Improving care and awareness of kidney diseases

© shutterstock/H_Ko

Raymond Vanholder and Eveline Scheres from the European Kidney Health Alliance highlight where further efforts are needed to improve the prevention and care of kidney diseases.

EKHA is a Brussels-based European Nephrology advocacy platform in which a broad scope of organisations and individuals of the Nephrology community work together for healthy kidneys and the benefit of people with kidney diseases. EKHA is supported by the 23 Members of the European Parliament (MEP) Group for Kidney Health.

As a health non-governmental organisation (NGO), EKHA defends the case of patients with kidney diseases and all those involved in kidney care at the EU and national levels. EKHA’s mission is to diminish the number of people who develop Chronic Kidney Diseases (CKD), to slow down the progression of CKD and to improve the quality of life for CKD patients. EKHA advocates for the preservation of kidney health and sustainable kidney care, i.e. optimal kidney health and care at reasonable costs.

What are the EKHA’s key goals?

The EKHA goals are:

  • Prevent people from developing kidney diseases;
  • Improve disease (self) management and therewith patients’ quality of life, by informing politicians, caregivers (GPs, specialists) and scientists on the impact of unhealthy kidneys;
  • Push for better therapies for kidney patients that are accessible to all European patients;
  • Include CKD as a research priority of the European Commission; and
  • Improve accessibility to kidney transplantation, home hemodialysis and peritoneal dialysis.

EKHA currently represents five major European nephrology societies and 30 national or smaller European organisations (covering physicians, nurses and above all patients). EKHA is also a member and president of the European Chronic Disease Alliance (ECDA) and member of the European Alliance for Cardiac Health (EACH).

EKHA is a member of the European Chronic Disease Alliance (ECDA) and EU4health
EKHA status January 2023

What are the key challenges regarding the prevention and diagnosis of CKD?

CKD remains for a long time asymptomatic although it is fatal: the risk of mortality (especially cardiovascular mortality) increases from the very start. CKD therefore is justly named the silent killer. As a consequence, people do not feel that they have kidney diseases. Therefore, timely detection is essential which can easily be accomplished by a simple blood test (serum creatinine to allow estimation of glomerular filtration rate – a measure of the filtering capacity of the kidneys) and urine test (albuminuria – a measure of the integrity of the kidney filter).

Unfortunately, people are not aware of the importance of healthy kidneys and few individuals will ask their doctor how their kidney function is. Few countries have developed a systematic early screening programme for kidney dysfunction, in contrast with screening for other diseases, especially cancers (breast, colon), cardiovascular risk factors (cholesterol), and diabetes. The consequence is that we have only extrapolated figures of the real prevalence of kidney diseases, but we know from these estimations that CKD affects one in seven Europeans. Only, most of them do not know it. In addition, the mortality of kidney disease is extremely high and still rising. Kidney diseases are forecasted to be the fifth cause of death worldwide by 2040. Mortality will then exceed that of all cancers, diabetes, Alzheimer’s disease and traffic accidents.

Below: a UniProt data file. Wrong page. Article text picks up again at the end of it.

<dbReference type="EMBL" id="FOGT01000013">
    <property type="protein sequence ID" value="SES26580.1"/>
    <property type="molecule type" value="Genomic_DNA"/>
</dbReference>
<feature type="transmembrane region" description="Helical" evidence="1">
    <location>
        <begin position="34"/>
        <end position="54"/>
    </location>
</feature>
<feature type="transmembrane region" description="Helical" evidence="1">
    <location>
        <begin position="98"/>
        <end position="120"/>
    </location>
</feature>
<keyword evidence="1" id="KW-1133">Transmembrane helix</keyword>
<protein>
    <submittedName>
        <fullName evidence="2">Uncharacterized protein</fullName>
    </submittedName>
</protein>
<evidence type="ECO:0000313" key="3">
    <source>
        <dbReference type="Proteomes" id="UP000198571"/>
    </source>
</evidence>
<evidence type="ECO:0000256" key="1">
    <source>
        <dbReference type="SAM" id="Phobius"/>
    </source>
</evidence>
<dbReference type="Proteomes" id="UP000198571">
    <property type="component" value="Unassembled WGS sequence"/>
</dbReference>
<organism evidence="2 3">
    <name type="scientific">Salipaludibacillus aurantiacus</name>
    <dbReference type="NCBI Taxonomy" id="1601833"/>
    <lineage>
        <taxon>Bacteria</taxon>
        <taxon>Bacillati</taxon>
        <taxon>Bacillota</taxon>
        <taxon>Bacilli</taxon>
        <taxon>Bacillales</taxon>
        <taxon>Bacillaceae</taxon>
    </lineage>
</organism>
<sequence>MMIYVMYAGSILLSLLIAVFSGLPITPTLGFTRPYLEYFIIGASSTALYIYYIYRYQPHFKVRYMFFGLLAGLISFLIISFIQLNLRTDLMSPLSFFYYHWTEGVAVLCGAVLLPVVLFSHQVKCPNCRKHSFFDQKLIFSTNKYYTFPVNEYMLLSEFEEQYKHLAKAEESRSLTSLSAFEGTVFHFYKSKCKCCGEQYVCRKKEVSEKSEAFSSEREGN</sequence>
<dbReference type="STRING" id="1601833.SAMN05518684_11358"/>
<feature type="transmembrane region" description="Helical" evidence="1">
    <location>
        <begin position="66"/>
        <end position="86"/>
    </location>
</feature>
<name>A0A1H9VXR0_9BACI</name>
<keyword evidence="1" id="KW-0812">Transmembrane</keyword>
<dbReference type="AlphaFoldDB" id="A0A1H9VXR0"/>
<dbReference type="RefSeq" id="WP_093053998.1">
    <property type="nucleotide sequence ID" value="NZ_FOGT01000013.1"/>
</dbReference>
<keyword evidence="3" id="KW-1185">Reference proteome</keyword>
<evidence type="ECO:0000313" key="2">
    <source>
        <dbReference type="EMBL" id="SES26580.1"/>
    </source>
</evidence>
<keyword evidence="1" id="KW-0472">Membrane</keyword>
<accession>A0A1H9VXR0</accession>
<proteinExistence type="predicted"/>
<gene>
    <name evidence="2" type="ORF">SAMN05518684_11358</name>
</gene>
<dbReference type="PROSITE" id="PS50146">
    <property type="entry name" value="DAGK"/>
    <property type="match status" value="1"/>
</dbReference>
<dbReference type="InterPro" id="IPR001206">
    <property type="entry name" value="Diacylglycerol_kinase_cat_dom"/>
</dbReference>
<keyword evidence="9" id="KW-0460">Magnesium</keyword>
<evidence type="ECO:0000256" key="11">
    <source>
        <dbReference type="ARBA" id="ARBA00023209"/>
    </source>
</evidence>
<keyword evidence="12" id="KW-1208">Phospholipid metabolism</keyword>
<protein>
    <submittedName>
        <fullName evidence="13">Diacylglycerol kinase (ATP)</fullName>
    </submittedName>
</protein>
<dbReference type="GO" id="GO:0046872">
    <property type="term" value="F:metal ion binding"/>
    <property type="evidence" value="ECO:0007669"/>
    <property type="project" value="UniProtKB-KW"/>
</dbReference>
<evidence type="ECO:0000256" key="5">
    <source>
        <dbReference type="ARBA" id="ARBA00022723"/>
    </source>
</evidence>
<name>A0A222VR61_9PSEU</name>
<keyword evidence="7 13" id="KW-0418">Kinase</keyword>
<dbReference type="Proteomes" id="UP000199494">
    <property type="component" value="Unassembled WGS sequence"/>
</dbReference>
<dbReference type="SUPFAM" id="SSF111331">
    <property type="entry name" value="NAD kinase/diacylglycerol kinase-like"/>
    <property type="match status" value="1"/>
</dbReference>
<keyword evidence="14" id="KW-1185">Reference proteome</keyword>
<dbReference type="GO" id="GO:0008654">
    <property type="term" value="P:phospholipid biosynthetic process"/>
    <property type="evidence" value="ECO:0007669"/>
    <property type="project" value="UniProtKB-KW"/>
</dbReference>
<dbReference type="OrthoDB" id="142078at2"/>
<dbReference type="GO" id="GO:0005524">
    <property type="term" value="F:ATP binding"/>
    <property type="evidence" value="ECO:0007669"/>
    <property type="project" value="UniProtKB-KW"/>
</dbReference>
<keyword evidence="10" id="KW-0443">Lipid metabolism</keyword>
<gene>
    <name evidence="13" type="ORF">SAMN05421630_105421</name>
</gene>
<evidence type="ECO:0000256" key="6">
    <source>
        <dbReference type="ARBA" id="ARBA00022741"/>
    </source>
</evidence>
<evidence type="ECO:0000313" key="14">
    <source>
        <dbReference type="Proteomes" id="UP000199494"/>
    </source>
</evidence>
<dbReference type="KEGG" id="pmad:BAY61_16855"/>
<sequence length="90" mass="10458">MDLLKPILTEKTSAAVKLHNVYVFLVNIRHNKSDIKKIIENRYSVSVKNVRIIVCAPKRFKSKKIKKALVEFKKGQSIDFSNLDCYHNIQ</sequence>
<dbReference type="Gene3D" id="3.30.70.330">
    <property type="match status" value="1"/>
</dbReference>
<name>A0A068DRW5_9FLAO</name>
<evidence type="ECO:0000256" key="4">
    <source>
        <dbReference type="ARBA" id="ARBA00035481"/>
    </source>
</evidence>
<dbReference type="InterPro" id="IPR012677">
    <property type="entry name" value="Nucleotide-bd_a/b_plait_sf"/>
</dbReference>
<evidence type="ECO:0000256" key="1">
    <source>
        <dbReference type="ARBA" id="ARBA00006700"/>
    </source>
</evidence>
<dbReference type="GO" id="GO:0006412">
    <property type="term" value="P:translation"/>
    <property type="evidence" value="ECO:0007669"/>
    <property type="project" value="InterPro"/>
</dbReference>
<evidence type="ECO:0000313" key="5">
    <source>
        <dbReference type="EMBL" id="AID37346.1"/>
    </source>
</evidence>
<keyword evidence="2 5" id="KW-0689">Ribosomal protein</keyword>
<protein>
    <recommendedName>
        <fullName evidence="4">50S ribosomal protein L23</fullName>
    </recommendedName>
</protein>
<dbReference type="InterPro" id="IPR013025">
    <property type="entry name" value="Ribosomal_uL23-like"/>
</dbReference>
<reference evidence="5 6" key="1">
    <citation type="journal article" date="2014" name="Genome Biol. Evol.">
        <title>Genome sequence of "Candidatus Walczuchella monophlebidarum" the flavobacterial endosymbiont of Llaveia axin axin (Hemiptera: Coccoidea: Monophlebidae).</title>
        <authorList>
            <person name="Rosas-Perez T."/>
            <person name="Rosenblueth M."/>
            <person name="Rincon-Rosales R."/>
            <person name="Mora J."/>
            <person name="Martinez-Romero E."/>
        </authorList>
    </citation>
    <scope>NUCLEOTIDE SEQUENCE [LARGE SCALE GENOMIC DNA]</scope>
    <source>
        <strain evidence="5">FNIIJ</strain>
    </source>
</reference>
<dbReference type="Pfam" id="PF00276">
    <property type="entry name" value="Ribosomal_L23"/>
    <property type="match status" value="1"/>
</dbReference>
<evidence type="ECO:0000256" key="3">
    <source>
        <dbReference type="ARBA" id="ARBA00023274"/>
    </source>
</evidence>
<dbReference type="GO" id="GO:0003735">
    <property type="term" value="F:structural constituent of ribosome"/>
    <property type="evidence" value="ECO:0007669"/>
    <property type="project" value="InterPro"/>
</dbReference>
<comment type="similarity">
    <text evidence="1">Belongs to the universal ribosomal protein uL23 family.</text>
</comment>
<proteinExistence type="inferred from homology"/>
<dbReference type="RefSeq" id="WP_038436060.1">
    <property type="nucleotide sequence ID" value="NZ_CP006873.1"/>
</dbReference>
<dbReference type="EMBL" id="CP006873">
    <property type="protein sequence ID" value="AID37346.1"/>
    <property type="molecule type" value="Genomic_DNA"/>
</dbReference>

Thus, what we need is a harmonised European screening programme for kidney diseases across EU Member States and EU-associated countries. This is essential because the occurrence and progression of kidney diseases in many cases can be prevented by simple lifestyle measures (ban smoking, healthy food habits, exercise, blood pressure and body weight control) and if needed, drug therapy.

Can you describe the typical care pathway for someone suspected of having CKD?

The unfortunate thing is that most people learn they have kidney disease only when the disease has progressed to advanced and irreversible stages. In addition, many of them do not know how kidneys work or what their importance is. In this way, the announcement of the diagnosis comes as a surprise but affected patients also face difficulties understanding what happens and what needs to be done.

If the diagnosis comes in time, the appropriate therapy is started and if therapy is adhered to, the progression of the disease can be controlled or slowed down. However, the speed of progression differs from individual to individual, and interfering factors may affect progression, e.g. in case of complications that make blood pressure drop, intake of drugs or substances that are toxic to the kidneys or infectious diseases. Also, adherence to therapy is dismal in many patients, in part due to a lack of awareness and information even by other specialists than nephrologists and general practitioners. As the disease progresses most people are prone to developing complications (especially cardiovascular disease – kidney diseases are a similarly important cardiovascular risk factor as diabetes). Patients often need to be hospitalised, follow a strict diet, and take many drugs, and along with this, experience a range of symptoms including a lack of appetite, fatigue, itching, pain, sensory disturbances, and difficulties concentrating.

In advanced stages, it may become necessary to replace the sick kidneys with dialysis or transplantation but these are only partial solutions and do not restore life or outcomes to normal. As the most frequently applied kidney replacement option (haemodialysis) needs to be done every other day for several hours and necessitates a connection to electricity and water supply, it is difficult for patients on dialysis to live a normal professional and social life or to travel, while they suffer from numerous side effects of the treatment like fatigue, itching and becoming extra vulnerable for other (infectious) diseases. These consequences do not only affect the patient but also their family and surroundings. Children suffer retardation in their development and dialysis makes them lose precious time for their education.